'No such decision's been taken': SABC denies claims it wants to spy on staff
JOHANNESBURG - The South African Broadcasting Corporation (SABC) has dismissed the "misrepresentations" published by the Sunday Times newspaper under the headline "SABC to get spooks to spy on its staff”, and at the same time expressed concern at the leaking of confidential documents.
"It is totally false that the SABC board took a decision 'to spy on its staff members'," SABC acting spokesperson Mmoni Seapolelo said in a statement on Sunday.
"No such decision has been taken. The SABC is further concerned that the newspaper used confidential board minutes to sensationalise and deliberately distort information, thereby causing panic and a trust deficit between the SABC board and employees," she said.
The SABC, as a public service broadcaster, fully championed the right to freedom of expression and the right to privacy for all its employees. There were no efforts by SABC leadership to compromise these two important rights meant for all South African citizens. In fact, the board had in the past taken a decision that no journalist should be subject to State Security Agency (SSA) processes of any kind in order to protect the constitutional rights of the media.
The SABC had witnessed several disclosures of confidential company information in the past year and the board was duty-bound to ensure that confidential information relating to the organisation was protected.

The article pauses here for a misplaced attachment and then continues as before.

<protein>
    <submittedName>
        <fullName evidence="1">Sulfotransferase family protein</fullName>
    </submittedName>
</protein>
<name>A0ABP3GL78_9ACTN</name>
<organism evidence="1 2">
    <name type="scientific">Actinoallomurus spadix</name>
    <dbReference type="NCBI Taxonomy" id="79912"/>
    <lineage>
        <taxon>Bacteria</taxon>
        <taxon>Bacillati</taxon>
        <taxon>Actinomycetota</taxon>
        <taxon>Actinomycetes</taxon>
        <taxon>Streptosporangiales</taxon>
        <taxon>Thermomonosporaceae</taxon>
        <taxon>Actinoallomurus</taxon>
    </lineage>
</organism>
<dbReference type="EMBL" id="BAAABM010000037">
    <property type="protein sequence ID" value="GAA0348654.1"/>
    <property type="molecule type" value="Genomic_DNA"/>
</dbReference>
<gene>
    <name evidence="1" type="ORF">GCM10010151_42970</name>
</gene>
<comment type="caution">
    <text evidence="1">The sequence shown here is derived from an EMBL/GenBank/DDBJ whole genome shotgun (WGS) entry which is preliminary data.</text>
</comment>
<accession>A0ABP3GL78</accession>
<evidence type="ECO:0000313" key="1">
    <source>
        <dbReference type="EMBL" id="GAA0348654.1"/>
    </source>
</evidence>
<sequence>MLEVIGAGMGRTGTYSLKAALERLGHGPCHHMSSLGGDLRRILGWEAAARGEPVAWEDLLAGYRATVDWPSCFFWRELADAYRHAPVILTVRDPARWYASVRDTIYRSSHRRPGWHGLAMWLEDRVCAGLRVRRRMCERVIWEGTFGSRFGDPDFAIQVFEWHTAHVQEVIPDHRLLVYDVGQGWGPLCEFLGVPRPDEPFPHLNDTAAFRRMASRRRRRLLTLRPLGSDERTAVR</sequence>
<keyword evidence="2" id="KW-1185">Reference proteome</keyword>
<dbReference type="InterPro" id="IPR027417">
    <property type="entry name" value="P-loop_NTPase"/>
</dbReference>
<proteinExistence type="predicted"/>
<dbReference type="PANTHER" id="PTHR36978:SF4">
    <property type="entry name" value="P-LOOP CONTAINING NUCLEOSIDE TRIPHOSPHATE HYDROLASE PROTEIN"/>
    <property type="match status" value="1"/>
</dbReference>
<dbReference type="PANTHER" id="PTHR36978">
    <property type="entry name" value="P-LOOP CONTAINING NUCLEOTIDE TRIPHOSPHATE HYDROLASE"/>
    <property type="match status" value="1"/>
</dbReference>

"In this regard, we are no different from any other company in South Africa which would seek to protect the confidentiality of its lawful discussions and activities. In protecting the public broadcaster, the SABC will always act within ambit of the law," Seapolelo said.
Further, It was completely unfair and misleading for the Sunday Times to attribute a board discussion to only one board member and have no regard to the final resolutions taken by the full board.
The SABC engaged with the SSA on a number of key issues relating to the public broadcaster, and one of them was to deal with the disclosure of confidential company information to third parties and the media.
"The mere fact that the Sunday Times newspaper is in possession of confidential board minutes and quotes its contents is indicative that there is a problem that needs to be dealt with. Whether the SABC engages with the SSA or private security experts, it remains entitled to investigate breaches of confidentiality and to protection its information. The SABC reiterates that the Sunday Times has misled the public and the SABC reserves its rights in this regard," Seapolelo said.
African News Agency (ANA)